Safety and Tolerability of Strength Training in Spinal and Bulbar Muscular Atrophy: A Case Report
Keywords:motor neurone disease, spinal and bulbar muscular atrophy, weight lifting, neuromuscular disease
Objective: Spinal and bulbar muscular atrophy is characterized by slow-progressive muscle weakness, decreased functional performance and falls. Research into the use of exercise in spinal and bulbar muscular atrophy has shown equivocal to negative results, although authors suggest that patients with spinal and bulbar muscular atrophy may benefit from both increased exercise intensity and shorter bout duration. The aim of this case report is to explore the safety of a moderate-intensity strength training programme coupled with dynamic balance and function-specific training in a patient with spinal and bulbar muscular atrophy.
Case report: A 56-year-old man with spinal and bulbar muscular atrophy presented with multiple falls and declining performance in physical, vocational, and recreational activities. Examination revealed several musculoskeletal impairments that were sub-clinical to mild compared with an SBMA natural history cohort.
Intervention and outcome: A 15-week moderate-intensity exercise programme combining weightlifting and functional exercises was performed under clinical supervision. Exercise volume, frequency and intensity were adjusted based on patient-reported outcomes and muscle damage blood markers. Performance-based and selfreported functional improvements occurred that exceeded the minimal clinically important difference. The intervention was well tolerated and the patient nearly doubled his baseline 10-repetition maximums for weight-lifting exercises.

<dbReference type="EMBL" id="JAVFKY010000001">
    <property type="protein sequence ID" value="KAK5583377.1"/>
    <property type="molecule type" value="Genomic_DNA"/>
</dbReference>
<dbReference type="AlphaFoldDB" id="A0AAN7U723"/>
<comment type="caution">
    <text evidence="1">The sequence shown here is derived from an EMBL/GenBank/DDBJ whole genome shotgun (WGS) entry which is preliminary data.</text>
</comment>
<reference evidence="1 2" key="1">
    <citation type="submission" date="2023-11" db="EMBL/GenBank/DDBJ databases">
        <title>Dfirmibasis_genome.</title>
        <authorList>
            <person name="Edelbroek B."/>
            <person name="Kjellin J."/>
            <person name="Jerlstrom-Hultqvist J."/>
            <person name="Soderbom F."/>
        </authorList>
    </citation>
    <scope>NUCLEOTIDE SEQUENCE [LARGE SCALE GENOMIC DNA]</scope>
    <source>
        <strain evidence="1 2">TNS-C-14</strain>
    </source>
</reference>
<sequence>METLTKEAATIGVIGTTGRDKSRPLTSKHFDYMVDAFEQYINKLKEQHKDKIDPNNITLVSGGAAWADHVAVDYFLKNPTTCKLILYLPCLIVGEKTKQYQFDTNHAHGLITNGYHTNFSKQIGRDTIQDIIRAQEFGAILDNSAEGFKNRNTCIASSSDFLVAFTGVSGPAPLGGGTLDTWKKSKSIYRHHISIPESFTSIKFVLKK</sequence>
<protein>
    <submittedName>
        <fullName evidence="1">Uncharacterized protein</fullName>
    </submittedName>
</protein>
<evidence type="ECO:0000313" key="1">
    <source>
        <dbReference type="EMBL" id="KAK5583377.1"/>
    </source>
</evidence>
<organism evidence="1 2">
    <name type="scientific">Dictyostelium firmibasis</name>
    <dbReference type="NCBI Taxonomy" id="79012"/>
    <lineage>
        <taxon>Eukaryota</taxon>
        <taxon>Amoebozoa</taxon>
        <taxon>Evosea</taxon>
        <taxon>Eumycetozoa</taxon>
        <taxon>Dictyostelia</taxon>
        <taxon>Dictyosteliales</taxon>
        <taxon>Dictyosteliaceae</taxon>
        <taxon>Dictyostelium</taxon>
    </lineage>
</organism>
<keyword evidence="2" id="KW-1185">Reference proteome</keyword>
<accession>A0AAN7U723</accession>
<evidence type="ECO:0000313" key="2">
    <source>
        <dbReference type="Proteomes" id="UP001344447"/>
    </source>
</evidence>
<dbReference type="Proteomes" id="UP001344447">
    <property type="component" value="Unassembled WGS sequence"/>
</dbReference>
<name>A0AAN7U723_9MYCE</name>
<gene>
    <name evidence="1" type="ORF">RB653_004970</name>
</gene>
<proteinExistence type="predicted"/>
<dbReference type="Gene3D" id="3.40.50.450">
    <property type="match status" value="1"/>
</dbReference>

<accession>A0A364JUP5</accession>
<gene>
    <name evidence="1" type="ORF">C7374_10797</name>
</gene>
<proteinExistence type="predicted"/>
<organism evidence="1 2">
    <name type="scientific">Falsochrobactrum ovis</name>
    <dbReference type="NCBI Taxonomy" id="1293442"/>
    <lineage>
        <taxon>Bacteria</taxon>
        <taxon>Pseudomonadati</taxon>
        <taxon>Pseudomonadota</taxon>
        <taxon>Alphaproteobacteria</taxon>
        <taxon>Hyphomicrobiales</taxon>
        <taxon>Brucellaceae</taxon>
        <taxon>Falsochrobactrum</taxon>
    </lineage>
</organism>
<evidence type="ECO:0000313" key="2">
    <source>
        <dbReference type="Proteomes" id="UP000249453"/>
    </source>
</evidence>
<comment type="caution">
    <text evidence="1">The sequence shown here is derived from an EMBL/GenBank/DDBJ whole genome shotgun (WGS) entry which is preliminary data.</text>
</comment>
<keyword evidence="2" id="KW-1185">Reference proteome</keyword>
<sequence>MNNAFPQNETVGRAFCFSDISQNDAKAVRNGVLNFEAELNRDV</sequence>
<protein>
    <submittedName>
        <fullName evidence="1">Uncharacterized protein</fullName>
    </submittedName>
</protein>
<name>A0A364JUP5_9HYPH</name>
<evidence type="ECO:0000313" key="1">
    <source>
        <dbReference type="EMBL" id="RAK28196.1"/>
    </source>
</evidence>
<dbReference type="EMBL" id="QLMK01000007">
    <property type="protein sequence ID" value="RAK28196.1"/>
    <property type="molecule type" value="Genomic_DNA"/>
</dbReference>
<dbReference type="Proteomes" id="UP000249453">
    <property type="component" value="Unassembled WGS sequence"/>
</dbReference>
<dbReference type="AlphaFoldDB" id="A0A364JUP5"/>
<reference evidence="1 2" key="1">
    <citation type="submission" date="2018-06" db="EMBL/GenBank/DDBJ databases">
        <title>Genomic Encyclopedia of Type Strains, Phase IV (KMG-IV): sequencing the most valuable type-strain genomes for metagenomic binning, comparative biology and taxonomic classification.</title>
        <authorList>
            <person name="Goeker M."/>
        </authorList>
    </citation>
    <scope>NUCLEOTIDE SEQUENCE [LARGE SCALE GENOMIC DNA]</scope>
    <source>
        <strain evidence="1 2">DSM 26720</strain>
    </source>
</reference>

Conclusion: Exercise therapy combining weightlifting and upright functional training led to meaningful performance improvements in this case of a patient with spinal and bulbar muscular atrophy and relatively low disease burden.
Spinal and bulbar muscular atrophy (SBMA) is a rare neuromuscular disease characterized by slow-progressive muscle weakness, decreased functional performance, and falling. With limited research for guidance, medical practitioners often advise patients with SBMA to avoid weight lifting or intensive exercise. The patient was a high-functioning 56-year-old man with SBMA who struggled with performing daily activities and intensive physical work demands. He participated in a closely monitored 15-week exercise program that combined weight lifting and functional exercises. The patient safely tolerated the program, self-reported physical improvements, and nearly doubled the weight for lifting exercises. This case report highlights one individual with SBMA who benefitted from moderate-intensity exercise, including weight lifting, under careful clinical supervision. More research is needed before this intervention can be recommended for people with SBMA.
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Copyright (c) 2022 Vincent Shieh, Cris Zampieri, Paul Stout, Galen O. Joe, Angela Kokkinis, Kenneth H. Fischbeck, Christopher Grunseich, Joseph A. Shrader
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